Safe Drivers and Vehicles

SamJones's picture

Cyclists Defence Fund backs cyclist as they go through the courts

As 2014 comes to an end, CTC’s Road Justice campaign and the Cyclists’ Defence Fund (CDF) continue the ongoing fight to achieve justice for all road users.
Cyclist outside The Royal Courts of Justice

At 9.30am yesterday (Wednesday 17 December) Kristian Gregory turned up at Bromley Crown Court, London to plead "not guilty” to an alleged offence for which he had been issued with a £50 Fixed Penalty Notice (FPN) in July 2014. He will now face a court appearance on 05 February 2015.  His defence is being supported by the Cyclists' Defence Fund (CDF).

RhiaWeston's picture

MPs and bereaved families discuss criminal driving

MPs and relatives of road crash victims came together yesterday to discuss the justice system’s handling of criminal driving and the desperate improvements needed in order to ensure victims get access to justice.

CTC attended the discussion which was organised and chaired by Greg Mulholland, MP for Leeds North West (Lib Dem). The discussion centred around standards of collision investigations, charging decisions, sentencing levels and the treatment of victims - all issues which CTC has been campaigning on via its Road Justice campaign

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Julie Rand's picture

Help stiffen Robert Goodwill's support for safer lorries

European ministers will meet Members of the European Parliament (MEPs) and the European Commission to decide when or whether to introduce safer lorry designs.
Proposed lorry design

Thanks to lobbying by cycling groups, MEPs recently voted overwhelmingly for round-fronted lorry designs that could significantly improve pedestrian and cyclist safety. However the French and Swedish Governments (apparently lobbied by Volvo Trucks and Renault Trucks respectively) have blocked the plans, seeking an eight-year delay before these new designs are even permitted, let alone required, for new EU lorries.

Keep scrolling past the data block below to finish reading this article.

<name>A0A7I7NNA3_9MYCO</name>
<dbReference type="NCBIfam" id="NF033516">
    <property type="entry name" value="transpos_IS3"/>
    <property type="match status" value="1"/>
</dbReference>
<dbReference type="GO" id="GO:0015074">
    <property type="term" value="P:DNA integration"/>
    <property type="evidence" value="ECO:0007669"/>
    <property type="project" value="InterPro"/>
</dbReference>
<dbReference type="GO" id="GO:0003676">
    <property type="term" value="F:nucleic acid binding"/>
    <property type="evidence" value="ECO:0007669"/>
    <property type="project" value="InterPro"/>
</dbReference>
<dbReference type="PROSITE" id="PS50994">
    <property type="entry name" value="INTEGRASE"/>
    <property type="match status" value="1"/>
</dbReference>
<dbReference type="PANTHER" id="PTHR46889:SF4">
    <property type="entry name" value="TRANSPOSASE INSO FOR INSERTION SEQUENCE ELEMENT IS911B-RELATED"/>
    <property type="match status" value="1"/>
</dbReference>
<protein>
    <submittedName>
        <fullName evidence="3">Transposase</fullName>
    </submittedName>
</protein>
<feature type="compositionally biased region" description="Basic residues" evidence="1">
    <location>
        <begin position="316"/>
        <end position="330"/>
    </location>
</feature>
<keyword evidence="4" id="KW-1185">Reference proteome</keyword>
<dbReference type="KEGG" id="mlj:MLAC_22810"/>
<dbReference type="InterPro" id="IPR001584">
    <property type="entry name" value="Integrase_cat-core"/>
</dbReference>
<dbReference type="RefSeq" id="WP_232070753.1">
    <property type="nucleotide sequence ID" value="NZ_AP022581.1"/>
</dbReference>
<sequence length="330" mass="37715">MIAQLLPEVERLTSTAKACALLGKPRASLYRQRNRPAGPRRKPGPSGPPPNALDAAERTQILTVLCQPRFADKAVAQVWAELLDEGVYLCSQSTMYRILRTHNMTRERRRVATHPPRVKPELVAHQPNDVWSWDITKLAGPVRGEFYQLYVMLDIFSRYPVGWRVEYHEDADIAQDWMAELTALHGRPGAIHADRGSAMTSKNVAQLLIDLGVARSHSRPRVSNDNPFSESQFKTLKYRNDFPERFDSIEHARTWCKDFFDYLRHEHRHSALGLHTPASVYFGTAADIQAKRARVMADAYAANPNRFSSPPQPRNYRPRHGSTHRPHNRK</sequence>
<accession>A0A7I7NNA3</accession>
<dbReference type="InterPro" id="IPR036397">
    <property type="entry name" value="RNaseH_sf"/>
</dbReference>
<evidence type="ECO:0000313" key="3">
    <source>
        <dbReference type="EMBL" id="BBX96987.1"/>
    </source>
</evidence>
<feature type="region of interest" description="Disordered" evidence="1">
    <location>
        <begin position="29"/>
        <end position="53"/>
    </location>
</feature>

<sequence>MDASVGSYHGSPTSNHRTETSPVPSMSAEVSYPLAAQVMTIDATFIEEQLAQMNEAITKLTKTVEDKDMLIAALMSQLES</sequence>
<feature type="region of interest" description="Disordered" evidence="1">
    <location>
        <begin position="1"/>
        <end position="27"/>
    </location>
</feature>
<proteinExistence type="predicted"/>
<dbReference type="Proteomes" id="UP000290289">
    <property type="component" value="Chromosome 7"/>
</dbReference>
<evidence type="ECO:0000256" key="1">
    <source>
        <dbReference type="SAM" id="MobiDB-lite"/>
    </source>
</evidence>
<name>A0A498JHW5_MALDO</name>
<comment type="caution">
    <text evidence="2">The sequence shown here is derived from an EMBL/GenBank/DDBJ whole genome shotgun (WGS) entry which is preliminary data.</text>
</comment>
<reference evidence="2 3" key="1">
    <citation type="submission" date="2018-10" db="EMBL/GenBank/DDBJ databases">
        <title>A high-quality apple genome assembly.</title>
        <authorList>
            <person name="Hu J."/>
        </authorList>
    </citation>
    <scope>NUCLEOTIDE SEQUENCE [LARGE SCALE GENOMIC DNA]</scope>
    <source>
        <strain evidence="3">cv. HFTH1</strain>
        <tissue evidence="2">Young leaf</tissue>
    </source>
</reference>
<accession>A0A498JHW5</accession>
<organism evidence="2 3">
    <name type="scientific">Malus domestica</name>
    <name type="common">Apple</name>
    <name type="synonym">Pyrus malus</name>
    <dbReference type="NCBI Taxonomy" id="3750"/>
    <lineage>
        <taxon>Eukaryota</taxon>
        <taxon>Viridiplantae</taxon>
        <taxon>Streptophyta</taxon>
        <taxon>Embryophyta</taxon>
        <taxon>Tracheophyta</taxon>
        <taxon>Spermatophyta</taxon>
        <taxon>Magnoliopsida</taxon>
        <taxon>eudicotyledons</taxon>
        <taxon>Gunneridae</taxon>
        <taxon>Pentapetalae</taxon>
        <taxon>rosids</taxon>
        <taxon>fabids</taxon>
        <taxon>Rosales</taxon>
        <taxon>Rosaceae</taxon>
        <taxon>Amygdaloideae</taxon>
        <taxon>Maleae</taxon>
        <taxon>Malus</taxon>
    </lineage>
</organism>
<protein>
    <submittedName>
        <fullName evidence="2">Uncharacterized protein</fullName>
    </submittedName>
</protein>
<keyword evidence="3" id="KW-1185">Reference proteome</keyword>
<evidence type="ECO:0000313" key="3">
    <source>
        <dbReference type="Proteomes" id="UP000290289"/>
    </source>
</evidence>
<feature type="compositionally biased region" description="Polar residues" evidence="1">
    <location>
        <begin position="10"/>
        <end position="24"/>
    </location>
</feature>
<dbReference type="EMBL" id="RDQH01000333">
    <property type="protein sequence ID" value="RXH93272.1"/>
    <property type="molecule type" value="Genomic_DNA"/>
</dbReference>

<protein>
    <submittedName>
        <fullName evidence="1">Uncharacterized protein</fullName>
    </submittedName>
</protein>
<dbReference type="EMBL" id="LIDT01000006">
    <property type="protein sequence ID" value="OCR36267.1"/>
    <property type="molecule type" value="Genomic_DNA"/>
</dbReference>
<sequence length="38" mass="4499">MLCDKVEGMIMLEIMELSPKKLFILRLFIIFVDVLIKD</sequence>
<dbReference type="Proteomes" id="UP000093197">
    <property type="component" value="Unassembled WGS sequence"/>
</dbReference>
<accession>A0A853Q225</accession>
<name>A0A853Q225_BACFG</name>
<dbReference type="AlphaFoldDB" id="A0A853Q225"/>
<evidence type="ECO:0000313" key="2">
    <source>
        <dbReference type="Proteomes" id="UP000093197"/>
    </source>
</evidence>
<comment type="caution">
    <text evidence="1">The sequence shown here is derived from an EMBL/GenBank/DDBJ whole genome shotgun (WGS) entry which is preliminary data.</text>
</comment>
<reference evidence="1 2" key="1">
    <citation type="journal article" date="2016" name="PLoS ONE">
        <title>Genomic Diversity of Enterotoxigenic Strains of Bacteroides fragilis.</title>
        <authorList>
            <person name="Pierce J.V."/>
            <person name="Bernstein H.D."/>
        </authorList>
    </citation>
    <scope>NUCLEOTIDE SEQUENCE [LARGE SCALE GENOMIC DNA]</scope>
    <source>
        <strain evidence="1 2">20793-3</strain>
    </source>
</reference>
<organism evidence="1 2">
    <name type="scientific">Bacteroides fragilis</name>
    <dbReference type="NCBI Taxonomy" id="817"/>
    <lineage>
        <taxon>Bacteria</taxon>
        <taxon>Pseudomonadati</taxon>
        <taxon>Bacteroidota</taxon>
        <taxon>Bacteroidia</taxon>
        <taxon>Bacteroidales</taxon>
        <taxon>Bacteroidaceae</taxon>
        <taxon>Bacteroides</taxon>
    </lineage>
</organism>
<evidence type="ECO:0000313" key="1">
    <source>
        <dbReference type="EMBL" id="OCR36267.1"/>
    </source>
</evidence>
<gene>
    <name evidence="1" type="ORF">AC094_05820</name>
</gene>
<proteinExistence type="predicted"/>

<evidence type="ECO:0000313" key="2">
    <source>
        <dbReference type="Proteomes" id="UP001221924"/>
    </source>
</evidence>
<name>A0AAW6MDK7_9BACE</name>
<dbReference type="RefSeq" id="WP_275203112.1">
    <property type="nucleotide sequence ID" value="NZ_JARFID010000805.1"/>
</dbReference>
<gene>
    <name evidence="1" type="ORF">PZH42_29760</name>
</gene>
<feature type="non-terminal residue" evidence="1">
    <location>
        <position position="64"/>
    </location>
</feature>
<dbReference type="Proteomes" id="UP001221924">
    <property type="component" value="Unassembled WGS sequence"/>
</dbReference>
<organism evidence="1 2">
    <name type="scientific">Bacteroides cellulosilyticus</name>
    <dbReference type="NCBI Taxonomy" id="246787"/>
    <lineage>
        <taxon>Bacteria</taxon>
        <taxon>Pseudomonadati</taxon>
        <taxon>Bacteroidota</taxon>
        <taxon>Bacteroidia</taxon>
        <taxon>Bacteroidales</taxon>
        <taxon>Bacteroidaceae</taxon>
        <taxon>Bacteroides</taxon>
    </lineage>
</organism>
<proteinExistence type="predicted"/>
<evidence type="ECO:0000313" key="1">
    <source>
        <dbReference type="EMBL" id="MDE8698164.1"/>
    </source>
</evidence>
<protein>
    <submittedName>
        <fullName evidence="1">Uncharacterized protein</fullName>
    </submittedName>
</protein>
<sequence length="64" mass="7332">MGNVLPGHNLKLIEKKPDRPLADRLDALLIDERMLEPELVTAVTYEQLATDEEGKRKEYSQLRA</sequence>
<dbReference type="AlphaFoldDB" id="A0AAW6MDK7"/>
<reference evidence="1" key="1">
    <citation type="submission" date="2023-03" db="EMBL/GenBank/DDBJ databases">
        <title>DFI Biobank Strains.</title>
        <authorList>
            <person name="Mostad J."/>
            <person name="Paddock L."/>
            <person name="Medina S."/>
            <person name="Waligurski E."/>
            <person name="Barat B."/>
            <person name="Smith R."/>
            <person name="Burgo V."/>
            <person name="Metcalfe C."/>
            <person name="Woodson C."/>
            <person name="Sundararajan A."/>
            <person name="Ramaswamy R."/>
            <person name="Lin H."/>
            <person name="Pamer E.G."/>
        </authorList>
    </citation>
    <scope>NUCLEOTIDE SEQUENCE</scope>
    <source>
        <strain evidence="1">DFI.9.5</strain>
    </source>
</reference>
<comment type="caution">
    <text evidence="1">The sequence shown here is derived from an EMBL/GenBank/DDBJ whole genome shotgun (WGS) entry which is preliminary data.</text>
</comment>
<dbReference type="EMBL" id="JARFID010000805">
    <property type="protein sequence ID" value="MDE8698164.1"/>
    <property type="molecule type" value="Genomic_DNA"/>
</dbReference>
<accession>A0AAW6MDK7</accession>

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RhiaWeston's picture

Construction company raises cycle safety standards

CTC’s Road Safety Campaigner, Rhia Weston, reports on her day at a quarry site operated by CEMEX, a global provider of building and construction materials, learning about the steps the company is taking to improve cycle safety.
CEMEX truck with added cycle safety devices

It was a CEMEX vehicle that was involved in the death of Cynthia Barlow’s daughter, Alex McVitty, in 2004 in London. Since this incident, Cynthia has campaigned relentlessly to make construction and haulage vehicles safer. She bought shares in CEMEX so that she could speak about her experience at the company’s AGM. Cynthia’s story motivated CEMEX to vow to raise the company's safety standards.

Anonymous's picture

CTC mourns passing of John Radford

Friend, fellow cyclist and future CTC Councillor Martyn Bolt says a few words on the passing of fellow Councillor John Radford.
John Radford